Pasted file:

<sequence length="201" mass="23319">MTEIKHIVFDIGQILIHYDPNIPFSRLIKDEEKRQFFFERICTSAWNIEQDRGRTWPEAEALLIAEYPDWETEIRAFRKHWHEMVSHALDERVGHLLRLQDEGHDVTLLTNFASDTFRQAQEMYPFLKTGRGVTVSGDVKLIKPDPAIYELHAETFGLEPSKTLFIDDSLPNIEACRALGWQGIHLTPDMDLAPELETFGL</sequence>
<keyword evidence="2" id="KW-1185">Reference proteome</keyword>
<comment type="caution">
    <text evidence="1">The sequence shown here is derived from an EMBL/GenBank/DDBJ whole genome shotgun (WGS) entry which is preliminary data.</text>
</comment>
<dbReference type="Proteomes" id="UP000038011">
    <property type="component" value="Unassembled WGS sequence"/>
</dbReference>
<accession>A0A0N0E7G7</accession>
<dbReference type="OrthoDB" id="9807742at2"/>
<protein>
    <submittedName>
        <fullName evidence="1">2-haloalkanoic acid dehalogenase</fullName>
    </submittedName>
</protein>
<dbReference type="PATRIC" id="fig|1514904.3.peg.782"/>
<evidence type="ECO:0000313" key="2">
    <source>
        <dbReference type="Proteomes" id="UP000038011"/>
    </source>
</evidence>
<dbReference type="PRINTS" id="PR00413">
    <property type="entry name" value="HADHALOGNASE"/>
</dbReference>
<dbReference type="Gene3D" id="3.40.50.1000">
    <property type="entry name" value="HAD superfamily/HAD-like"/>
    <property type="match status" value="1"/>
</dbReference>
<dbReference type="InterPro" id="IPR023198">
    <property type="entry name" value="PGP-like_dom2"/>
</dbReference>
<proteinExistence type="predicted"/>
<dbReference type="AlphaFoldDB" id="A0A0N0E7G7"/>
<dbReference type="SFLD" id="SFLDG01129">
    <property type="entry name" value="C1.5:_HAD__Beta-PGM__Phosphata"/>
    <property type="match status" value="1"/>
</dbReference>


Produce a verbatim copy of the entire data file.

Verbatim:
<sequence length="201" mass="23319">MTEIKHIVFDIGQILIHYDPNIPFSRLIKDEEKRQFFFERICTSAWNIEQDRGRTWPEAEALLIAEYPDWETEIRAFRKHWHEMVSHALDERVGHLLRLQDEGHDVTLLTNFASDTFRQAQEMYPFLKTGRGVTVSGDVKLIKPDPAIYELHAETFGLEPSKTLFIDDSLPNIEACRALGWQGIHLTPDMDLAPELETFGL</sequence>
<keyword evidence="2" id="KW-1185">Reference proteome</keyword>
<comment type="caution">
    <text evidence="1">The sequence shown here is derived from an EMBL/GenBank/DDBJ whole genome shotgun (WGS) entry which is preliminary data.</text>
</comment>
<dbReference type="Proteomes" id="UP000038011">
    <property type="component" value="Unassembled WGS sequence"/>
</dbReference>
<accession>A0A0N0E7G7</accession>
<dbReference type="OrthoDB" id="9807742at2"/>
<protein>
    <submittedName>
        <fullName evidence="1">2-haloalkanoic acid dehalogenase</fullName>
    </submittedName>
</protein>
<dbReference type="PATRIC" id="fig|1514904.3.peg.782"/>
<evidence type="ECO:0000313" key="2">
    <source>
        <dbReference type="Proteomes" id="UP000038011"/>
    </source>
</evidence>
<dbReference type="PRINTS" id="PR00413">
    <property type="entry name" value="HADHALOGNASE"/>
</dbReference>
<dbReference type="Gene3D" id="3.40.50.1000">
    <property type="entry name" value="HAD superfamily/HAD-like"/>
    <property type="match status" value="1"/>
</dbReference>
<dbReference type="InterPro" id="IPR023198">
    <property type="entry name" value="PGP-like_dom2"/>
</dbReference>
<proteinExistence type="predicted"/>
<dbReference type="AlphaFoldDB" id="A0A0N0E7G7"/>
<dbReference type="SFLD" id="SFLDG01129">
    <property type="entry name" value="C1.5:_HAD__Beta-PGM__Phosphata"/>
    <property type="match status" value="1"/>
</dbReference>